The wight has an attack called Life Drain:

Life Drain. Melee Weapon Attack: +4 to hit, reach 5 ft., one creature. Hit: 5 (1d6 + 2) necrotic damage. The target must succeed on a DC 13 Constitution saving throw or its hit point maximum is reduced by an amount equal to the damage taken. This reduction lasts until the target finishes a long rest. The target dies if this effect reduces its hit point maximum to 0.

A humanoid slain by this attack rises 24 hours later as a zombie under the wight's control, unless the humanoid is restored to life or its body is destroyed. The wight can have no more than twelve zombies under its control at one time.

If the same wight hits a character with it multiple times, or a number of wights hit the same character with it, assuming the character fails their Constitution save each time, do the max HP reduction effects stack?

I know magical effects don't normally stack, but this isn't listed as being magical. Additionally, if it doesn't stack, I can't see how most characters could ever have their max HP reduced to 0.

  • \$\begingroup\$ Are you asking about them hitting the chaaracter all in the same round, or over the course of a given combat that lasts for multiple rounds? \$\endgroup\$ Commented May 14, 2019 at 13:57
  • \$\begingroup\$ You might consider changing the green check to Groody’s answer, as it provides the official ruling from the Sage Advice Compendium. \$\endgroup\$ Commented Dec 17, 2022 at 18:10

3 Answers 3


Drain effects are intended to stack

As explored in detail in the accepted answer, there is a rule in the DMG according to which multiple ongoing effects from a feature with the same name do not stack. Different instances of the Life Drain ability come from a feature with the same name. So using a strict, technical reading of the rules, the Life Drain would not stack.

However, there is an analogous question in the Sage Advice Compendium, which provides official rulings on how to interpret rules, on the Strength Drain of the shadow:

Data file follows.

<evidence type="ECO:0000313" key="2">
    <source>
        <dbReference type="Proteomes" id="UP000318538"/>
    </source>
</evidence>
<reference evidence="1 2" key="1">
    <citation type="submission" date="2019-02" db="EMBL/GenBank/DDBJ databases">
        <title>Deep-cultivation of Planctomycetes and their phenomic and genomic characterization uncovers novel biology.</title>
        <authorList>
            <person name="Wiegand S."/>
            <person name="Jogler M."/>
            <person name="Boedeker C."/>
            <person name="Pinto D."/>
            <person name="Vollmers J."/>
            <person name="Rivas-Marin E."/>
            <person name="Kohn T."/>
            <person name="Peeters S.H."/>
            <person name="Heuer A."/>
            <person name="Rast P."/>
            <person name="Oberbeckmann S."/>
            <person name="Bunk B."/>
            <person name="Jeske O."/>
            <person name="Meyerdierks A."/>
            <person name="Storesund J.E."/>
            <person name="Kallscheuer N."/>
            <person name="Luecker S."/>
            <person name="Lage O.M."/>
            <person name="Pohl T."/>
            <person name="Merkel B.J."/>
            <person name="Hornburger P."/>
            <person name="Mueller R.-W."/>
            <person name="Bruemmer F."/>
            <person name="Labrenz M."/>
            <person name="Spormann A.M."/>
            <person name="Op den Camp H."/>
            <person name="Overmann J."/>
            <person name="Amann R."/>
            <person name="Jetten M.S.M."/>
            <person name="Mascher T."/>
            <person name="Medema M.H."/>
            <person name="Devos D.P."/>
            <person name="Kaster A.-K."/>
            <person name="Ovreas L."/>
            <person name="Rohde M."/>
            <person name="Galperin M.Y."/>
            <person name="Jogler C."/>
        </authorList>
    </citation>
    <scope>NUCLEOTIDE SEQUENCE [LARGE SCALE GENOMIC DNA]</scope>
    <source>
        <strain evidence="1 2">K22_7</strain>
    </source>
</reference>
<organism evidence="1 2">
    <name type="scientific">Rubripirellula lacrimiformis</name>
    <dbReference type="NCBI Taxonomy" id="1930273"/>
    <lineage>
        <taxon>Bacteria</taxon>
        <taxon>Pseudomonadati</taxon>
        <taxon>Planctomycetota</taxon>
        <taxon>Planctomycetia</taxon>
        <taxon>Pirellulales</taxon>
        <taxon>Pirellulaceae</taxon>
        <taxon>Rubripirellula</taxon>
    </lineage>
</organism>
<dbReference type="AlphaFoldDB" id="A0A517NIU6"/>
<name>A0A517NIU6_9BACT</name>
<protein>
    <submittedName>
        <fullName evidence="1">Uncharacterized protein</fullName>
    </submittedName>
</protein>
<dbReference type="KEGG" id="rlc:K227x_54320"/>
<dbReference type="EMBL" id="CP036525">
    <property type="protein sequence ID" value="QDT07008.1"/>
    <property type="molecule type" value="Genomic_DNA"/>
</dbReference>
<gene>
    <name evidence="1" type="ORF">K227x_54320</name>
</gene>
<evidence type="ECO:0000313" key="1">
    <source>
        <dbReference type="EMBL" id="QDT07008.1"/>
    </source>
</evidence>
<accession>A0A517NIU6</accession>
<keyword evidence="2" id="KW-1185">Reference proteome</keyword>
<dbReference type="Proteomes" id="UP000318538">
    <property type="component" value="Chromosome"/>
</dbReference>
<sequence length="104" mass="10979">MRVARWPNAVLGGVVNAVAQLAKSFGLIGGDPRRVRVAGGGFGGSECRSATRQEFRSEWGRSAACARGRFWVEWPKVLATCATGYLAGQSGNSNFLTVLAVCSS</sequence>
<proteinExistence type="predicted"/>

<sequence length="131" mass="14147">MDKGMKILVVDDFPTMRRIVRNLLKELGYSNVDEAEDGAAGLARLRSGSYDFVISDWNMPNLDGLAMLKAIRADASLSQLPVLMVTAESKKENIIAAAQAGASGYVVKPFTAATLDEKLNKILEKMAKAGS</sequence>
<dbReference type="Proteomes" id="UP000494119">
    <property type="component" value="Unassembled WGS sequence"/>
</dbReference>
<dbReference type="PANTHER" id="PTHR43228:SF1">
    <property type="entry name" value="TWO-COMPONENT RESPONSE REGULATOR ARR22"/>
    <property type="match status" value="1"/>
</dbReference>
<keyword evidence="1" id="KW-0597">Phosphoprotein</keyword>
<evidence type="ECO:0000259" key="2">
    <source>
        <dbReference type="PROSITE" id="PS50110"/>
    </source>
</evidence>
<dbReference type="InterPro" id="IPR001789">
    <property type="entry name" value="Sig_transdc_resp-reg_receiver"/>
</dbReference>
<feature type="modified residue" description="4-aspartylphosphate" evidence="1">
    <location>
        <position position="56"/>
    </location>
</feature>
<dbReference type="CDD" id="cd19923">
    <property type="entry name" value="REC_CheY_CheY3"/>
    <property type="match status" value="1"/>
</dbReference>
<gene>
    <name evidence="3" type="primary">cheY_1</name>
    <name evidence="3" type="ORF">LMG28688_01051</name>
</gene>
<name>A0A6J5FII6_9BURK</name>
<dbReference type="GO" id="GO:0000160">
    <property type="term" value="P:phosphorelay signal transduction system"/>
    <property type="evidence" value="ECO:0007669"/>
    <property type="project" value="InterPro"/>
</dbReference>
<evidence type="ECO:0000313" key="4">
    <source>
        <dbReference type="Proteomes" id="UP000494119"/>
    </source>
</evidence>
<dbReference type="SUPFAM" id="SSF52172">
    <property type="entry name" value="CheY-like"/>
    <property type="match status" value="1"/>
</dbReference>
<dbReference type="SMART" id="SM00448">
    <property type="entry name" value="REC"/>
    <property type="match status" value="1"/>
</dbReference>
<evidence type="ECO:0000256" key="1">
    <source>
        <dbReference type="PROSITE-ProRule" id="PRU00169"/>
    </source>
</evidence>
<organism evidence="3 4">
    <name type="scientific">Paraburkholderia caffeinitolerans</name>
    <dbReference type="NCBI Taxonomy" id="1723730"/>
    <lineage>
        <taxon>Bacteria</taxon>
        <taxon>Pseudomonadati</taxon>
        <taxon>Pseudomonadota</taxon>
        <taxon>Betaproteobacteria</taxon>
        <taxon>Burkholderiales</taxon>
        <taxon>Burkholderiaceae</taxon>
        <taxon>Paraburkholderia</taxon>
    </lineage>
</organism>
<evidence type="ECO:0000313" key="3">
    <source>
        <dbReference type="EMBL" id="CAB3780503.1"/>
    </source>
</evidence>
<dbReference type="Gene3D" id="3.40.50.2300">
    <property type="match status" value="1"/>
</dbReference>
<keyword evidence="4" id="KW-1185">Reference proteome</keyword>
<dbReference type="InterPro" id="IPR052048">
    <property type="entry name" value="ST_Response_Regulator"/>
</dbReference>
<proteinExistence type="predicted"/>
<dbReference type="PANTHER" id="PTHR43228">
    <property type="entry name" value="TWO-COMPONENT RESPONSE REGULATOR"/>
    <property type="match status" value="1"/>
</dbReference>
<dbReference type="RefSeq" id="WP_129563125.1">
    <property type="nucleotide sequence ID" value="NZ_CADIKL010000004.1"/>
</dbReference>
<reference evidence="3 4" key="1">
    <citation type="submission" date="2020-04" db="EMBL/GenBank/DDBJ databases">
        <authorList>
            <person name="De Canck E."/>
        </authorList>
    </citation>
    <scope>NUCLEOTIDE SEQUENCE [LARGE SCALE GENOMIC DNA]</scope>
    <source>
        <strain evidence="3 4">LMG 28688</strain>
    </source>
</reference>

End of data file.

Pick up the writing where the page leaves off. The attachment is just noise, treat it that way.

Since game features of the same name don’t stack, does that mean a target can’t be affected by a shadow’s Strength Drain more than once between rests?
The intended function of Strength Drain is that it stacks with itself, as signaled by the fact that you die if your Strength is reduced to 0 by it.

Note that the answer does not say the drain as written does stack. It says the intended function is that the drain does stack. The authors are implicitly admitting that their rule, as written, does not work, but they tell you how it should be read to work. The same applies to the Life Drain of the wight, down to the justification that it says it can reduce the resource it affects (in this case, your hit point maximum) to zero.

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    \$\begingroup\$ I think you could be more firm here. It’s not just “intended”, the SAC is the official rules interpretation guide. Not only is it intended, it is the official interpretation. \$\endgroup\$ Commented Dec 17, 2022 at 18:02

Yes, it "stacks".

There is a ruling on combining game features, but that is only talking about ongoing continuous effects. i.e. the effect that is causing ongoing damage rather than the damage itself. Consider the example given there:

For example, if a target is ignited by a fire elemental’s Fire Form trait, the ongoing fire damage doesn’t increase if the burning target is subjected to that trait again.

As it states, this is talking about the ongoing effect (the ignition from the Fire Form trait, which you can only be affected by once even if affected by more than one fire element) and not the damage itself, which is obviously 'stacking' damage each round.

The wight's attack does not say this is an ongoing continuous effect. Like the damage itself, it is an instantaneous effect that reduces your max HP. To see it another way, there is no reason for it not to behave with the same logic/rules as ordinary HP damage (otherwise you could argue that HP damage doesn't 'stack' if you get hit by the same sword multiple times!).

The sentence in the wight's attack, strongly suggests this is the intent:

The target dies if this effect reduces its hit point maximum to 0.

Comparison with standard Hit Point and Damage Rules

Standard damage rules state:

Whenever a creature takes damage, that damage is subtracted from its hit points. The loss of hit points has no effect on a creature's capabilities until the creature drops to 0 hit points.

Again, this clearly doesn't last only while you are getting damaged. The source of the damage may be instantaneous or ongoing (damaging you each turn), but the damage, unfortunately, accumulates until you drop to 0 HP or until you get healed via some other effect or until you rest:

At the end of a long rest, a character regains all lost hit points